The D family just returned from ten days in the Southwestern States, and amongst all the other great scenery, I really enjoyed looking at all the CC Jeep Cherokees.
I really admire the old AMC-designed XJ Cherokees, the 1986 – 2001 classics that more or less kicked off the whole SUV craze. Unfortunately, being from the Toronto area I have pretty much missed the boat on owning one for a daily driver. Around here, serviceable Cherokees are few and far between, as they tended to rust out at the rocker panels and then the suspension mounting points. The few that remain seem to all get lifted, hacked and mudded, so it was a real pleasure to see all kinds of stock XJ’s still doing their jobs twenty or so years after they left the factory, and long past the demise of AMC.
Here’s a typical example that shared our parking lot in Flagstaff, AZ. No special care, no obvious major repairs, no goofy mods, just someone’s driver with a couple of bicycles hanging off the back. The underside of this XJ was so clean you could eat off it; not a speck of corrosion.
It brought tears to my eyes as I beckoned to my family, “Look at this, just look…” Mrs DougD actually did get down and look; she admitted that, “yes it was very nice, but no, I couldn’t take it home.” Besides, the actual owner was obviously still using it and it was an automatic. I’d much rather have the 5-speed transmission.
For comparison, our rental car for this trip was a Jeep Compass. It did hold four people and their luggage (piled to the ceiling), and the somewhat thrashy four cylinder engine returned amazing mileage across those wide open spaces. We liked the simple layout of the controls and the low rental rate; for the most part it’s a pretty reasonable small vehicle. However I can’t imagine buying one because the outward visibility is horrible. I sort of got used to it after a week, and if you were driving alone on an interstate across the desert it was OK, but in town it was a menace. Turning corners had me bobbing my head from side to side, making sure that light posts, pedestrians and whole cars weren’t hiding behind the thick A-pillars. Shoulder checks only confirmed the continued existence of B-pillars and headrests.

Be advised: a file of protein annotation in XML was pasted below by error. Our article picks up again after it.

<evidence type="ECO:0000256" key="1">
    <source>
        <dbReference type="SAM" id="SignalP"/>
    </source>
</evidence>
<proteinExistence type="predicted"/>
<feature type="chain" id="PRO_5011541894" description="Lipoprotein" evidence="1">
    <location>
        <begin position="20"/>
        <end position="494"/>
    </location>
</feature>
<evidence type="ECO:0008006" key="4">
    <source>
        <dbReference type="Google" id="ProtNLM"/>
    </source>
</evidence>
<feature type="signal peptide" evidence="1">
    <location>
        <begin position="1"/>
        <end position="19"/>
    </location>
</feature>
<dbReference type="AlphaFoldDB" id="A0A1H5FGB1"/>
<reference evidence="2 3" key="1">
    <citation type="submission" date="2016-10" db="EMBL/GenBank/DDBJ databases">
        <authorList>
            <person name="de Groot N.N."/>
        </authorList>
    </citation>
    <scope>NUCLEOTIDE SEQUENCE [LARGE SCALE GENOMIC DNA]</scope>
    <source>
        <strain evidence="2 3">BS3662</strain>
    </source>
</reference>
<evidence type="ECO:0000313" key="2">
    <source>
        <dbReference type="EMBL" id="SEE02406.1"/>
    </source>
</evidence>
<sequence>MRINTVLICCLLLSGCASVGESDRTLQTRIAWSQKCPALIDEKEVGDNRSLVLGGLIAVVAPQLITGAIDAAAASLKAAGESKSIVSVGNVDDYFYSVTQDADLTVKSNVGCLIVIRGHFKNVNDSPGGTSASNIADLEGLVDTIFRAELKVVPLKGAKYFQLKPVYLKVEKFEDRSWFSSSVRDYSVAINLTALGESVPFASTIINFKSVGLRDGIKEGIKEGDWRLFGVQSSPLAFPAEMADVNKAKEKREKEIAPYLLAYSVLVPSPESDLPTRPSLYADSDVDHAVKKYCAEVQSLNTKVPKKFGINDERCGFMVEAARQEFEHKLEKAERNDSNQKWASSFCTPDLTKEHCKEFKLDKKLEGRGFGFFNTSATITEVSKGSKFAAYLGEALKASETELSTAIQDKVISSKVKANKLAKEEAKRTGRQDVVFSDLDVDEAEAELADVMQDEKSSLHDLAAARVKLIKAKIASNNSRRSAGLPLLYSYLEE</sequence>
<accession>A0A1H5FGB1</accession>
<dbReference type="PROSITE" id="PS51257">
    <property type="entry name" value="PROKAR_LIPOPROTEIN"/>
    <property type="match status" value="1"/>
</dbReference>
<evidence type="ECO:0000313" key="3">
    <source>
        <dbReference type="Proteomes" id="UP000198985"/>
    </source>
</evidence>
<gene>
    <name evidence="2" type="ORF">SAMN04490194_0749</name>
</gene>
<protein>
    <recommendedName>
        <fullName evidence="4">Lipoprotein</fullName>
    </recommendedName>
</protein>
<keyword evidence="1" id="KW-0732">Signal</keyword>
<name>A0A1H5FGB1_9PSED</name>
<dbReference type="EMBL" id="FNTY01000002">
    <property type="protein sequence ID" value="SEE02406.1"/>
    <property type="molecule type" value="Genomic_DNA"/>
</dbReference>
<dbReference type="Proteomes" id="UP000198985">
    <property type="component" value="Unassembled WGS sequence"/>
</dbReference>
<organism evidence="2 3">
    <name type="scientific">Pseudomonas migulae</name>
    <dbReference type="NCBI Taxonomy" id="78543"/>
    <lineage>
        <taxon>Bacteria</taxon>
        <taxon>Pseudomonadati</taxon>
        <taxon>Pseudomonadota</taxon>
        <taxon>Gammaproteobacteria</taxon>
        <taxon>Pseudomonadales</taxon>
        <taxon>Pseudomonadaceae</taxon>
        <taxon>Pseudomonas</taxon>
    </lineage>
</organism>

So my Jeep verdict is, I’d rather be upside down in the Compass, but the XJ Cherokee is still preferred for right side up use.
I had a 96 Cherokee 5 speed for 10 years and 110k miles. It was a good vehicle and actually pretty fun to drive. Loads of torque so having the manual in traffic wasn’t an issue. Easy to work on too, though it didn’t need much other than a couple O2 sensors, a water pump, and a steering damper. (Boy was it scary when that started to wear out!) Sold it to get better rear-seat safety for the kids of C and various Boy Scouts, and because the rear diff was starting to howl. (My fault for not maintaining it.)
Good luck finding a 5 speed Cherokee. They are out there, but they were never common to begin with. My sister owned one – a 1993 Sport, and drove it for quite awhile. I am still mad at her for not telling me that she wanted to get rid of it.
The Jeep Compass and Jeep Patriot were actually the Jeep Division’s heavily reworked Dodge Caliber. All 3 vehicles were based from the Mitsubishi Outlander/Lancer Platforms which also underpins the larger Dodge Journey, Dodge Avenger and Chrysler Sebring/200 as well along with their Lancia Flavia stablemate.
Most new cars have terrible visibility. And for what? Justifying thousands of dollars worth of collision avoidance systems?
I hate thick a pillars. Worst I’ve drive is a dodge ram.